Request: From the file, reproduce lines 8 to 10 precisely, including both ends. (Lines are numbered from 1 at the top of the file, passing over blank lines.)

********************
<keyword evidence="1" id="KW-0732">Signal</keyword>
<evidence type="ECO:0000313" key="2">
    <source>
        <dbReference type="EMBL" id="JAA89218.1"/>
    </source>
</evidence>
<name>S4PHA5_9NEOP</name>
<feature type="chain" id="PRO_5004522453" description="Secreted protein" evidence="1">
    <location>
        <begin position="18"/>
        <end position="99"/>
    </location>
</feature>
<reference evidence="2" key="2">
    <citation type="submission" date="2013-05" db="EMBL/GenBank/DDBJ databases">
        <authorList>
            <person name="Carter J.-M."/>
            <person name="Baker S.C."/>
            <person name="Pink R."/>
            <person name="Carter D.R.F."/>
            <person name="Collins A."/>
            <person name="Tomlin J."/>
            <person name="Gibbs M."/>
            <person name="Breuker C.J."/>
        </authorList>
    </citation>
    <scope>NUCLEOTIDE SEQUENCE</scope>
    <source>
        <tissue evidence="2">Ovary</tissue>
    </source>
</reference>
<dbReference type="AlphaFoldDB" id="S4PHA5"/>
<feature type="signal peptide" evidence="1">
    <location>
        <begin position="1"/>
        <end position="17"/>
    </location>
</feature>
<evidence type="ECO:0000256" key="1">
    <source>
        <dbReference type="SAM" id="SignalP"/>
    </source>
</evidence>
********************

<feature type="chain" id="PRO_5004522453" description="Secreted protein" evidence="1">
    <location>
        <begin position="18"/>